Weirdly enough, they are represented by the same agency. Not for long?
Michelle Williams, Christopher Plummer, and director Ridley Scott went on to be nominated at this past weekend's Golden Globe Awards.
Williams plays Gail Harris, the mother of the kidnapped John Paul Getty III, with Wahlberg as the former CIA operative who works as her advisor. She actually has top billing. But USA Today just reported that Wahlberg was paid $1.5 million for reshooting his scenes while Williams was paid an $80 per diem totaling less than $1,000.
When reports came out about the reshoots, Ridley Scott had told USA Today the crew got paid, and Plummer got paid, but the other actors "all came in free." ("Free" meaning just the union minimum, which is around what Williams was paid in that per diem.) However, USA Today just reported that they "since learned Wahlberg's team actually negotiated a hefty fee, with the actor paid $1.5 million for his reshoots. Williams wasn't told."
She wasn't told. Maybe they didn't tell Ridley Scott, either? You could fairly suspect Wahlberg just had a better agent, but here's what USA Today added on that front:
"Wahlberg and Williams are both represented by the William Morris Endeavor agency. Actors pay a team of agents, managers and lawyers an average of 10% of their salaries to advocate for them."
Reps for the agency and the director didn't respond to the outlet's request for comment.
Social media was not happy with the situation:
This is shameful. And both Wahlberg and Williams are repped by the same agency: WME....Exclusive: Wahlberg paid $1.5M for 'All the Money' reshoot, Williams got less than $1,000 https://t.co/Ig59pht7M8
— Yashar Ali ???? (@yashar) January 10, 2018
Michelle Williams: "I said I'd be wherever they needed me, whenever they needed me. And they could have my salary, they could have my holiday, whatever they wanted. Because I appreciated so much that they were making this massive effort." https://t.co/7P0ZQwdvrm
— Tyler Coates (@tylercoates) January 10, 2018
This is so messed up that it is almost hard to believe. Almost. This is how this business works. I wonder if the studio or Wahlberg will do something to make the situation less insane. https://t.co/RsunBlOeCk
— Judd Apatow (@JuddApatow) January 10, 2018
Shameful indeed. And this is a movie about how greedy and heartless men can be! https://t.co/aRTi2tqWGG
— billy eichner (@billyeichner) January 10, 2018
Michelle Williams is a captivating, brilliant talent. Her willingness to take 1k to fix the film is wholly honorable. Why didn't @WME protect their client? Because they were too busy leveraging her shitty deal to get Wahlberg more money. Wahlberg packaged Entourage at WME.
— Krumholtz (@mrDaveKrumholtz) January 10, 2018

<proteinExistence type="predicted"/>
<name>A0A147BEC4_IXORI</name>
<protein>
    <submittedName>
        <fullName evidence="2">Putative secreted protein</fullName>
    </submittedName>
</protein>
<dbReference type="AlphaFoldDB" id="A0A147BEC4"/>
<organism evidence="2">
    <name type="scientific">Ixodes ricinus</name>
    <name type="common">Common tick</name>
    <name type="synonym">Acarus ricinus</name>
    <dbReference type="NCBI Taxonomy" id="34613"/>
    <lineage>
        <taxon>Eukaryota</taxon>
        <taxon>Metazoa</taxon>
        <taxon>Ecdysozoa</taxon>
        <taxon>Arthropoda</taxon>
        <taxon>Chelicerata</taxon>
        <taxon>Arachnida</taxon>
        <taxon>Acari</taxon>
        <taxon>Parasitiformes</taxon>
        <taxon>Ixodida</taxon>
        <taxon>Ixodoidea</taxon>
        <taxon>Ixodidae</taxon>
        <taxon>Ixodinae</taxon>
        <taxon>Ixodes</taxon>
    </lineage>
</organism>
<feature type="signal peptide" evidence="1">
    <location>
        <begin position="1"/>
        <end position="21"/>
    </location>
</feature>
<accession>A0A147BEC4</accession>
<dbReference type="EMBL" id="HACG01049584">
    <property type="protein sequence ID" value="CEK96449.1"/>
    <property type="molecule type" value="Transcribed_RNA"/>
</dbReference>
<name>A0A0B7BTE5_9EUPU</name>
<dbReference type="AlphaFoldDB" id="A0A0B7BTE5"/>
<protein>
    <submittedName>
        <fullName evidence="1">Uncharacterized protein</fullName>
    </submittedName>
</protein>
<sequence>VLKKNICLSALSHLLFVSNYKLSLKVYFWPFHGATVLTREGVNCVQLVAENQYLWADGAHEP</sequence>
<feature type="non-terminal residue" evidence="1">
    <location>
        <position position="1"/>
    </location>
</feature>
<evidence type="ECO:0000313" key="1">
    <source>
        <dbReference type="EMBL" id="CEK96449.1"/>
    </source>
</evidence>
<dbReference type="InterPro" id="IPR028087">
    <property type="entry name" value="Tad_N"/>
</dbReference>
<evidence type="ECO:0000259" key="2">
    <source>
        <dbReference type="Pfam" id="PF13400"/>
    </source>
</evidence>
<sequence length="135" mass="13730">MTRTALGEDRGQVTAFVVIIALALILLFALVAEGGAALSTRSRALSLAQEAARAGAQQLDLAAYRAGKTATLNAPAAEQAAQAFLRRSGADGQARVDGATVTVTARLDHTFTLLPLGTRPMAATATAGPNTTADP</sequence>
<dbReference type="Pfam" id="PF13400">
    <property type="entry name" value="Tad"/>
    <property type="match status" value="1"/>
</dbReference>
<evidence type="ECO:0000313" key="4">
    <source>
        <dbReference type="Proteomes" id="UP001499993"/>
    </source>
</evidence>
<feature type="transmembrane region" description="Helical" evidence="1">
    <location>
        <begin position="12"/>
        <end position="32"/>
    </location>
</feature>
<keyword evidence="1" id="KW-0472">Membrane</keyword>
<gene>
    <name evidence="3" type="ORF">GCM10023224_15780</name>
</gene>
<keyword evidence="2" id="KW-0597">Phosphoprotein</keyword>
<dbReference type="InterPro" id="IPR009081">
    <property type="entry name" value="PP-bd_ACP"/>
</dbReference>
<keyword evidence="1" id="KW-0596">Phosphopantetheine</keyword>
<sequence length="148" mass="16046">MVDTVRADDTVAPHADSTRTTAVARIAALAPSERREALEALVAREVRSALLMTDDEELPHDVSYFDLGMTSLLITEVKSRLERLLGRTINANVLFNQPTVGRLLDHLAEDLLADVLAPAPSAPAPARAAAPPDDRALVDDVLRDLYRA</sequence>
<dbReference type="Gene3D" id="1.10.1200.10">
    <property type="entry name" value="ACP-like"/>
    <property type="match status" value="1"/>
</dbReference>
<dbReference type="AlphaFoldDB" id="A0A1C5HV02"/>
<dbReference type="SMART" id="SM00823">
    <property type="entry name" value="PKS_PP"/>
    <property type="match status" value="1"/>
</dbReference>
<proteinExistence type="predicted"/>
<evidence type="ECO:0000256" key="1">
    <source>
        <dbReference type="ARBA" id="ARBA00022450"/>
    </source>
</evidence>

Please go see Michelle's performance in All The Money in The World. She's a brilliant Oscar nominated Golden Globe winning actress. She has been in the industry for 20 yrs. She deserves more than 1% of her male costar' s salary. https://t.co/HIniew6lf7
— Jessica Chastain (@jes_chastain) January 10, 2018
Wahlberg has his defenders, with fans arguing he just used his leverage to get money; Williams could've demanded money but offered to work for nothing to keep the film's costs down and support the message:
Idk why Wahlberg is getting killed for this? Everyone else volunteered to do it for free, he knew he had the studio over a barrel and they had to reshoot so he said give me a lot of money. https://t.co/U8moe2I0bW
— Feitelberg (@FeitsBarstool) January 10, 2018
Such a Slytherin answer, but it's true. Weird that no one told Michelle Williams, though. Or her agents in the same company? And maybe Ridley Scott didn't know when he said in interviews that they all came back for free.
In related news, Wahlberg was recently named 2017's most overpaid actor, by Forbes:
"Thanks to a string of box office disappointments, Wahlberg is this year's most overpaid actor: His three wide releases prior to June 1, 2017, returned just $4.40 at the box office for every $1 he was paid on them. With disappointments including 2016's oil spill drama Deepwater Horizon, which barely out-earned its estimated $110 million budget, Wahlberg's multi-million dollar paydays look mighty expensive."
He must have the best agent ever. Forbes added that the 2017 ranking was "dominated by stars such as Wahlberg whose historic success has warranted eight figure quotes, even when their recent movies fail to perform."
At some point, though, you'd think that would stop.
Want more stuff like this? Like us on Facebook.
In 1973, kidnappers demand $17 million from billionaire J. Paul Getty in exchange for his grandson's release. Getty refuses to pay the perpetrators a single penny despite the desperate pleas from his former daughter-in-law Gail and adviser Fletcher Chase. With nowhere else to turn, Gail and Fletcher soon become unlikely allies in a race against time to save the teen's life. Read More